Act 2 – The Ritual
5:30, post-meridian. Home, going nowhere. The coat comes off. The shoes come off. The fireplace goes on, or the breezeway door is opened. Settled. A chair. A view. No TV, no phone, no computer. A friend/family/lover. Or not. An empty stomach. More about that in a minute.
My Friday martini is not a social drink. It isn’t even every Friday night. This is not having the neighbors over for a beer. This does not happen in a bar. This only comes down only one way – when everything else can just wait until tomorrow. You can share it with me, but only if you understand. This is an end unto itself. Nothing else is going to get done.
Shake off the guilt. Set out the gin. I’m not a gin snob – any one of the popular brands will be fine, although I do enjoy the brace of a little juniper (don’t even talk to me about vodka). Some dry vermouth, ditto as to the brand. The glass, the classic V shape, a little larger than standard. The glass goes in the freezer for at least 10 minutes. The shaker – only those with that beautiful patina of used chrome or pewter need apply. Fresh ice. Only fresh. I don’t want the scent of salmon from the freezer in the mix. One fresh lemon. Nothing else.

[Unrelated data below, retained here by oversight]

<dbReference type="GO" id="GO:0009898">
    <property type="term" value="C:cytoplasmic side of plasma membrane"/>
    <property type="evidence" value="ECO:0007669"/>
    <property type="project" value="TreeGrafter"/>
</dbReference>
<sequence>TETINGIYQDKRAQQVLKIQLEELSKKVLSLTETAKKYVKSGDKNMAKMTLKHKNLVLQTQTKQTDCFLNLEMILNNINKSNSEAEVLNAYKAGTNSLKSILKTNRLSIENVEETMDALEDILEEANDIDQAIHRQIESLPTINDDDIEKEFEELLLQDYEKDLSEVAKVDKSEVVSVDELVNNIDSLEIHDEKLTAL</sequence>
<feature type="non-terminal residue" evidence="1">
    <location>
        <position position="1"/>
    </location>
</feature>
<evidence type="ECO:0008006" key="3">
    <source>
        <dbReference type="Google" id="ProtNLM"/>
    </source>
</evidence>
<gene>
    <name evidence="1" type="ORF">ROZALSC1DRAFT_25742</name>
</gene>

Now here we go. Glass in the freezer. Shave off a ¾ inch by 1 ½ inch slice off the lemon peel – peel only, don’t cut into the fruit. Ice goes into the shaker until it is 3/4s full. Then the gin. No need to measure – I’m putting in more than I will use. Shake violently until the ice has splintered inside and until frost dulls the outside. I shake it more than the usual bartender. I love the clackety – clackety, swooshing sound. Nothing else sounds like that. Now our eyes and ears and fingers are engaged. Three of the five senses.
Glass come out of the freezer. Now there is no turning back. You are in the thrall of what’s to come. Pour a dollop of vermouth into the bottom of the glass (the older I get, the more vermouth. I don’t know why). Take the lemon peel and rub it all the way around the rim of the glass, then twist it and put it in the glass with the vermouth. Take the shaker and crack open the top from the bottom; not the little cap on the top, but the lid. Hold it so that there is an opening large enough to let the smaller fractured ice crystals out, but small enough that no big cubes come out. When you have a few of those little frozen wedges in the glass, stop, put the lid back on, and pour the rest out through those little holes in the top. When you get close enough to the top that you can still carry the glass, stop.